The alleged great secret weapon of the elections in India, Brazil and even Andalusia It has not lasted in Spain nor two elections. In April, WhatsApp cut automated mass shipments to all parties four days after the elections. This time the company warning arrives before the start of the campaign.
Facebook called the parties to a closed pre-election meeting last Monday, October 14. National formations attended, including More Country. It was also the PNV, but none of the Catalans. Facebook's intention was to encourage the parties with commercial tricks to learn to use the platform's tools better. "We offer training on how to use our tools, how to update your security settings and also discuss and receive feedback on how to improve our systems, "said Facebook, a company that owns WhatsApp, in a statement to this newspaper confirming the meeting and its objective.
During the canapés that Facebook offered in its offices a corrillo formed
More than "receive feedback on improving tools ", the parties were interested in what was going to happen with WhatsApp. In the April campaign, WhatsApp suspended The accounts of United We can on Tuesday before the elections, and two days later settled the other parties.
During the canapés that Facebook offered at its offices, a corridor was formed around Natalia Basterrechea, director of public affairs for Facebook. The big issue that the company shied was suddenly put on the table: what was going to happen with WhatsApp in the November campaign. EL PAÍS has contrasted this conversation with five representatives of the parties that attended the meeting that day.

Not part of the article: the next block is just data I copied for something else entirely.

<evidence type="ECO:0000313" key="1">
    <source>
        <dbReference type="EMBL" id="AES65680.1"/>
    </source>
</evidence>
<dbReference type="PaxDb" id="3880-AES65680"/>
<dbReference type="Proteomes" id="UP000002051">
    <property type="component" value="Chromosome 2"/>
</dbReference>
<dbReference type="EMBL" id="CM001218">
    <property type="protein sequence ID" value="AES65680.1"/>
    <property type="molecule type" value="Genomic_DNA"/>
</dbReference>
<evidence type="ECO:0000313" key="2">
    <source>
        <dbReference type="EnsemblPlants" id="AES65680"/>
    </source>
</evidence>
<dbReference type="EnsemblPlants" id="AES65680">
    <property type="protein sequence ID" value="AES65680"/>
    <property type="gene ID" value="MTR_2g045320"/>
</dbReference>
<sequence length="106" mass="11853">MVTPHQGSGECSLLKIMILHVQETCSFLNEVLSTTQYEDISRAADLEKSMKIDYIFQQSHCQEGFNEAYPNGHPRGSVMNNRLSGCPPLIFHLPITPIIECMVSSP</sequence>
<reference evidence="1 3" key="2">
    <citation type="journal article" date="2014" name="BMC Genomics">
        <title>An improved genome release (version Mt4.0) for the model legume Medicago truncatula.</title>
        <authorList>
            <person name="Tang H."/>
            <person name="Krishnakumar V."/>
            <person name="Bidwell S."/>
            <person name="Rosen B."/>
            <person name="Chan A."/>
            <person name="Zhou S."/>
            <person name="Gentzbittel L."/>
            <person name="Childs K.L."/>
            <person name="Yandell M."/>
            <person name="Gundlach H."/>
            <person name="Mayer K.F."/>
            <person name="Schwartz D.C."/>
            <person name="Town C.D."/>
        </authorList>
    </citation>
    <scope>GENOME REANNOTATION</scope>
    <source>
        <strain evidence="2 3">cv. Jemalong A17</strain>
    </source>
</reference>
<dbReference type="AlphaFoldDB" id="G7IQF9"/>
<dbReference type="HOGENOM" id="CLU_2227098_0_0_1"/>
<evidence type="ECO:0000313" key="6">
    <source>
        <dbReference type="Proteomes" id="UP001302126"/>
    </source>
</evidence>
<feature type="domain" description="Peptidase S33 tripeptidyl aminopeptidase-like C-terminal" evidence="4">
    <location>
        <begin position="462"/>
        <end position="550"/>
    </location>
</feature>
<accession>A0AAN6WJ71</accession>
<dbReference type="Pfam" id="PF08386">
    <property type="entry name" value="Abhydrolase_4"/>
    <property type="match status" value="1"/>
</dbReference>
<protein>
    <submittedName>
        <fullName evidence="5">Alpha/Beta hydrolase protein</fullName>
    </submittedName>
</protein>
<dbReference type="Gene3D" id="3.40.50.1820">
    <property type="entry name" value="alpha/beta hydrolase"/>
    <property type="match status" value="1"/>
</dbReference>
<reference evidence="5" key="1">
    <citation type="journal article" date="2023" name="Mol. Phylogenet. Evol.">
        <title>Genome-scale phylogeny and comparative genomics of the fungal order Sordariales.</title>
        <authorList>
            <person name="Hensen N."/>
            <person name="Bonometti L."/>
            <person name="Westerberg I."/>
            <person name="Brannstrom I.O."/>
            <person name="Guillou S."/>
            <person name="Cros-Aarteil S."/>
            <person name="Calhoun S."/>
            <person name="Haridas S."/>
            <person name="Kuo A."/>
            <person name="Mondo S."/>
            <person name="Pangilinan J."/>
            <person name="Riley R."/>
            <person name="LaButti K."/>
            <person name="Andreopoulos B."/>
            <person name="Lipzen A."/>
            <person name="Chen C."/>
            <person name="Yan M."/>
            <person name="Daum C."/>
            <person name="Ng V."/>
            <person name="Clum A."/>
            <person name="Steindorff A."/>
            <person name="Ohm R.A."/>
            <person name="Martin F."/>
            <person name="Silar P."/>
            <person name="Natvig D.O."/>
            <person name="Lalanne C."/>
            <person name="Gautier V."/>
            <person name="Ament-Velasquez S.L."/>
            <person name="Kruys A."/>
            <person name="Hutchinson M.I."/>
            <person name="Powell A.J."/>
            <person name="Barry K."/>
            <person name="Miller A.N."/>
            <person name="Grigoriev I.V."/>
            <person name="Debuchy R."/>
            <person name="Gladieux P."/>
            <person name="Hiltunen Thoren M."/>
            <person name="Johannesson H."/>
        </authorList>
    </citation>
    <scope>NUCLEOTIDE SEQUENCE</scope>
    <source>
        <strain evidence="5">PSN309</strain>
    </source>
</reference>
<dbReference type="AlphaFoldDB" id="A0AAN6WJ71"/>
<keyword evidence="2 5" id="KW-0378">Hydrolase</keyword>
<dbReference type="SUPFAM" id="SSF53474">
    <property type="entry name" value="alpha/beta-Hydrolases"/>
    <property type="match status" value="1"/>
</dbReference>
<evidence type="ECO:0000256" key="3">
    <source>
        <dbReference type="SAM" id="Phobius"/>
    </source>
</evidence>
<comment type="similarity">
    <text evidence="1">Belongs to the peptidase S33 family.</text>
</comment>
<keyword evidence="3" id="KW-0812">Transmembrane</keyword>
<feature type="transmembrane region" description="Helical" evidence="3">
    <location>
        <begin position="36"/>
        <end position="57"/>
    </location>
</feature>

Facebook was going to be aware of any mass or suspicious submission, Basterrechea said. In April, United We complained of marginalization for ideological reasons. But already after the elections, in a response to the Central Electoral Board, WhatsApp Ireland – because despite its enormous impact on this country, WhatsApp Spain does not exist as such – responded that it does not allow mass shipments or automation on its platform.
EL PAÍS had asked Facebook repeatedly since the election call what was going to happen with WhatsApp in the campaign. There was never an answer. After the meeting, the company limited itself to attaching a link to the terms of service of the messaging app. There it is clearly said that WhatsApp does not allow "unloved, massive and automated" messages. That limitation would really imply the end of the political WhatsApp as we understand it in Spain. No politician was going to manage tens of thousands of accounts from his campaign team. And Facebok wasn't going to allow anything else.
WhatsApp has a specific tool for companies that should serve in principle to talk with individual customers
WhatsApp has a company-specific tool – WhatsApp Business – that should be used in principle to talk with individual clients, not to send messages in bulk. Each of those personal messages costs money. The parties prefer to pay a company that automates the shipments – or manage it themselves from the game – rather than answering questions about the program to random supporters, and then pay for each message.
Facebook's refusal dilutes the role that Facebook may have in these elections, which was already weakened by what had happened in April. The company wants WhatsApp to serve primarily for conversations, not for possible spam, even if users have agreed to receive those messages.
One of the parties planned to have a mobile line for each province and thus manage their supporters. After the meeting he will stop, in principle, to do so.